Jean Vanier: Revelation of True Beauty
It often has been said that beauty is in the eye of the beholder. If someone were to look up beauty in the dictionary, they would read this: beauty is a characteristic of a person, animal, place, object, or idea that provides a perceptual experience of pleasure, meaning, or satisfaction. In other words, beauty is anything that is pleasing to the eye. Today’s society teaches that the way to beauty is to become rich and successful, only worrying about oneself, but is that true beauty? Is true beauty not giving oneself up for another? True beauty comes when someone cares about others that cannot return that care. Jean Vanier embodies true beauty because he gave up a rich, easy lifestyle to invest himself into and live with people who could not offer him anything in return.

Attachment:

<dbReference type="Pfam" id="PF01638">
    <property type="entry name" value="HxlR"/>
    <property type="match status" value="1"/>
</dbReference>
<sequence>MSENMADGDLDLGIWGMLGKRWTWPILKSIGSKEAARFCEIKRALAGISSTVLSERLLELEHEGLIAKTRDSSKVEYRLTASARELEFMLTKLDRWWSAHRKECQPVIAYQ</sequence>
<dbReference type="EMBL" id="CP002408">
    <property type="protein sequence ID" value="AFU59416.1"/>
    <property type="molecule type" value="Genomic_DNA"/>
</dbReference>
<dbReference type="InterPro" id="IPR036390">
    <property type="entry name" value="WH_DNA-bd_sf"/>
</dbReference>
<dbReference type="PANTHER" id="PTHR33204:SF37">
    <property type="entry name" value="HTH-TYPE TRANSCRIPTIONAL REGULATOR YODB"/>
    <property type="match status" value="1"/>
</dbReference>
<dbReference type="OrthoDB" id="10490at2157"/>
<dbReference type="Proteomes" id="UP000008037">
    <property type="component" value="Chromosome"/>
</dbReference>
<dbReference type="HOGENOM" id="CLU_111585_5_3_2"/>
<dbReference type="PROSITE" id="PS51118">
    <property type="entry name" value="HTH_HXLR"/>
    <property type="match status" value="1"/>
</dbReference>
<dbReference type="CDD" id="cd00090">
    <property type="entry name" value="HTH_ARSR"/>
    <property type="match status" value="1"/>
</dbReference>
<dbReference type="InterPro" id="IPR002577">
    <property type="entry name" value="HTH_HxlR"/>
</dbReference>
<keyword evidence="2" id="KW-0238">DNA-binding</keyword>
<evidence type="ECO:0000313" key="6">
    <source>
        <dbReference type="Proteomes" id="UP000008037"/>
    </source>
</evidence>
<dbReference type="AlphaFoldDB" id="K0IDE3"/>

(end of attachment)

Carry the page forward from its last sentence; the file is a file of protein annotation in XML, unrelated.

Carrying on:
As a child, Jean Vanier knew he was called to do something bigger than himself, and he found beauty in every trial he faced. He was born September 13, 1928, in Geneva, Switzerland to Georges and Pauline Vanier, devout Catholics, who were known and loved for their social concerns (“Vanier, Jean” 1073). Vanier’s early life was touched by world events. In 1940, the family, then in Paris, fled the Nazis with other refugees and after numerous perils arrived back in Canada(“Vanier, Jean” 1074). This horrific experience made him want to help in ending the war. In 1942 at age thirteen, Vanier asked his father’s permission to make the dangerous trip back across the Atlantic and enter the Royal Naval College in Dartmouth, England (“Vanier, Jean” 1074). After eight years of serving in the navy, he decided to focus on a different sort of dicipline: academics (Higgins 2). Michael Higgins says, “After acquiring a doctorate in 1962 at the Institut Catholique in Paris...Vanier taught briefly at the University of St. Michael's College in Toronto” (2). After teaching for only one semester, Vanier returned to France to visit his spiritual mentor, “The Dominican friar...
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